Bristol Motor Speedway’s Bruton Smith, Marcus Smith, BMS General Manager Jerry Caldwell and NASCAR Hall of Famer & FOX Commentator Darrell Waltrip met with the media this week to discuss the changes coming to Bristol Motor Speedway.
Bruton Smith commented on how he approached fans to hear their feedback on what they believe should be done to make the racing more exciting at Bristol. He said the comments were coming in, for a while, then died off. Bruton Smith would put the results of what he read as a 40-60 comparison – with 40% of fans wanting a change to Bristol, while a whooping 60% said don’t change it. But according to Bruton, they are going ahead anyways and will be “modifying what we already have.” And by that, Bruton means the engineers will get creative and take away the top groove that allowed many drivers to pass on – without the old bump and run. “There’s just too much room for movement,” said Bruton.
Normally, as history has been etched into stone at Bristol, hardly anyone could pass without having to do the “get out of my way bump & run.”
When the deteriorating BMS track surface was replaced in 2007, variable banking was added. Often referred to as “progressive” because the degrees increase from bottom to top, the layout provided multiple lanes of racing on the famed short track. The modifications being focused on is taking away the “progressive” banking, or the top line (as a matter of speaking) in all the turns. In addition, Bristol executives have asked Goodyear to return with a softer tire in August. With that said, to me and this is only my opinion, but wouldn’t it make sense for Bristol to try the softer tire, first, to see if that helps before making modifications to the track that will cost millions? Bruton stated that Bristol will pay for the modifications. I just hope it doesn’t come in a form of higher prices for the fans on ticket costs or other hidden fees… you do get what you pay for, after all.
Bruton Smith believes he’s doing the right thing by removing the progressive banking from Bristol.
A question asked by the media was “Has NASCAR racing become to sterile?” Bruton believes it has. “Just look at Texas Motor Speedway. Only two cautions. NASCAR should have thrown the caution flag when Jimmie Johnson swiped the wall,” said Bruton. Kansas Speedway had only three cautions. One for a single-car spin, and debris – race fans don’t want to see caution free races, or freight train racing, either. They look for the excitement of bumping, the side-by-side racing. “Most tracks this season have become record setting tracks, is all,” stated Bruton.
Bristol Motor Speedway has always had the reputation of flaring up tempers of drivers, as well as crew members, bumping, spinning, lots of cautions and sending drivers to the NASCAR hauler after the race. “We want to bring that back… we want the excitement back,” stated Bruton. When asked about what the NASCAR drivers thought about the track, a majority of them replied “I love it the way it is, don’t change it!”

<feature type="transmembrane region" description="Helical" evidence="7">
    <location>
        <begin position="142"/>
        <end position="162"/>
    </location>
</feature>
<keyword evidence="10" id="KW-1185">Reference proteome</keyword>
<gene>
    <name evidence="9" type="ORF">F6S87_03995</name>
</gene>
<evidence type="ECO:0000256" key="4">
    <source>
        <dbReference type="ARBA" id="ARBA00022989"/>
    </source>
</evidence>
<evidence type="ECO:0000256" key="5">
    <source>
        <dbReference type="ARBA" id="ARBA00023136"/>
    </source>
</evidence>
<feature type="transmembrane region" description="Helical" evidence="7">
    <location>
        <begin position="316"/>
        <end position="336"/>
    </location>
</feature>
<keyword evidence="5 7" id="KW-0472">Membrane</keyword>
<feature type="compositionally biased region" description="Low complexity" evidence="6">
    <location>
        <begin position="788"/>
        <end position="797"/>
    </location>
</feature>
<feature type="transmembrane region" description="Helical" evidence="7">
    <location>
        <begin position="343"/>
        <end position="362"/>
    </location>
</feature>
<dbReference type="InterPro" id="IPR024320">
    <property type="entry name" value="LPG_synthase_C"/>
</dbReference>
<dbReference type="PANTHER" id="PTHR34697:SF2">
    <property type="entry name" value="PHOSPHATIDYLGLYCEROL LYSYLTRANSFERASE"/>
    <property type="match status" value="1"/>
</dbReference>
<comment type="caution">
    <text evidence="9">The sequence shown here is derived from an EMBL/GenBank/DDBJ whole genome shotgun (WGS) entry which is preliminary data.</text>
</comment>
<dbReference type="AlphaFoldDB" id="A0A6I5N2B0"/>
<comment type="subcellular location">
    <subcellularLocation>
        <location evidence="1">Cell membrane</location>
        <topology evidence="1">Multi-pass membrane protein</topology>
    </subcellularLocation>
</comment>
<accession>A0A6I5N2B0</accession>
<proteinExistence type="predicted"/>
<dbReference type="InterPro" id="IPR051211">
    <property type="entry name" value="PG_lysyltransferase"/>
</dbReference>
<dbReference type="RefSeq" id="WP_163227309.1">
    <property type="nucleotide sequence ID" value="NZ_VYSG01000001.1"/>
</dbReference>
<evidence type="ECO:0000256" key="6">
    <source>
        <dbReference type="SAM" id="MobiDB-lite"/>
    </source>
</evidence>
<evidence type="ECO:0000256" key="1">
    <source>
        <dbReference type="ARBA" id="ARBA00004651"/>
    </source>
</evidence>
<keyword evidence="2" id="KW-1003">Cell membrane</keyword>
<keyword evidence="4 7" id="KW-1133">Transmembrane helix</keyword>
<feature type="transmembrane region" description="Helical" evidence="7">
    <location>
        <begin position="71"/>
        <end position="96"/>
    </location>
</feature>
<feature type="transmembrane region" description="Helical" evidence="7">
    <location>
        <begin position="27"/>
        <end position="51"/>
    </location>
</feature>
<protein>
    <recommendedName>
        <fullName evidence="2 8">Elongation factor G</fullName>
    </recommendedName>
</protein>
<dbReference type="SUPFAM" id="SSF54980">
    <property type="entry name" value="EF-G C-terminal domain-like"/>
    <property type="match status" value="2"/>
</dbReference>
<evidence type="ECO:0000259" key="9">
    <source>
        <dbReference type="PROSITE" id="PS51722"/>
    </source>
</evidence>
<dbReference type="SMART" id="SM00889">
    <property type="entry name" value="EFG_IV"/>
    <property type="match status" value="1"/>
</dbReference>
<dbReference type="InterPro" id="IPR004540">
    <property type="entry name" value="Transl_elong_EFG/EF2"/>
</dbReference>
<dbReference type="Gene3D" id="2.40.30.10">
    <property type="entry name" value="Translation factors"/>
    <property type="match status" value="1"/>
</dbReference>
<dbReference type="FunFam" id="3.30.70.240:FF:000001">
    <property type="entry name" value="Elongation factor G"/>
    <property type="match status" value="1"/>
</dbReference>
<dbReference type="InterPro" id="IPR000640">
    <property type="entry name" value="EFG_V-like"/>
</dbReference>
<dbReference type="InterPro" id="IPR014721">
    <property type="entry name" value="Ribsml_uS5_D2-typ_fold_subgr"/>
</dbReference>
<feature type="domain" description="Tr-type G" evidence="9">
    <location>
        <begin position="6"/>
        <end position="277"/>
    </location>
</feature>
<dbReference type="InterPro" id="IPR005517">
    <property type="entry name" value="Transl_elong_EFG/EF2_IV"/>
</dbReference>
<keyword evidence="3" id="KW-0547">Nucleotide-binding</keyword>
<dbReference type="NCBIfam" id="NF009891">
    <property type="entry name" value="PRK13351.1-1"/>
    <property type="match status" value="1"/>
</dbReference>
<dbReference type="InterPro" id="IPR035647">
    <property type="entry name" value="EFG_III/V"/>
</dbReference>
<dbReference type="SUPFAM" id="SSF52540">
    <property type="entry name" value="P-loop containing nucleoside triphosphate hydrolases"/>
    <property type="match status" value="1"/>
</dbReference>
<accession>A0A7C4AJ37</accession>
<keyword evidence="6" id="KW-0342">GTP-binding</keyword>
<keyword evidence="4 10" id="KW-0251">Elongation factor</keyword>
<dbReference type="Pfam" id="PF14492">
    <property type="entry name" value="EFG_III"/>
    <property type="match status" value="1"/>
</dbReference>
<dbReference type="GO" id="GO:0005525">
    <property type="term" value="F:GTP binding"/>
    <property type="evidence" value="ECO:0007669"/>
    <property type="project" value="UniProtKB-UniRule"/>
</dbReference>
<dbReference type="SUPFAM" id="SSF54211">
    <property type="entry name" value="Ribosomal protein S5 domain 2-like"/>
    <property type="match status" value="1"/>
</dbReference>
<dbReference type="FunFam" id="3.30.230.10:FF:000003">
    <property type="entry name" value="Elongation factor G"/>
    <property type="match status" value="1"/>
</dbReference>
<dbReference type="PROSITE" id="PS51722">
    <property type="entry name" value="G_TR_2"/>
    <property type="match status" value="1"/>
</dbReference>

Bruton stated he has never consulted with any drivers while building a race track.
“Sometimes we have to look at the bottom line and that is what’s good enough for the drivers, just isn’t good enough for the fans,” stated Bruton.
So have fan opinions outweighing those of the drivers? Seems to be. Discussions have been on going – But what if it’s just that the racecars have become that good? Or maybe it’s Goodyear developing the perfect tire? Maybe it’s just the drivers becoming too conservative in their racing….trying to save their points positions as well as equipment?
As Darrell Waltrip put it, he used the phrase “Bristol took a blue collar joint and spiffed it up.” Another great example is what a lot fans could understand – social media. “It’s just like Facebook, as many of us do have Facebook pages,” said Darrell, “They changed it and I hate it. Some like it, others don’t. You can’t appeal to everyone,” continued Waltrip, “but if enough people complain about it, maybe they’ll change it back.”
Weighing the pros and cons of progressive banking, Waltrip stated “I’m not sure if progressive banking is good for a short track, such as Bristol. Maybe on a mile and a half track where there’s more speed.” Yet when asked how he felt about the changes about to take effect, Waltrip replied, “I don’t want them to change it.”
Bruton Smith said the Bristol “modifications” will take place within the time frame allowed before race day and will likely lead to an August sellout. Bristol will accommodate for a day for Goodyear Tire testing, as well as opening the track for fans to walk on and check out the changes for themselves.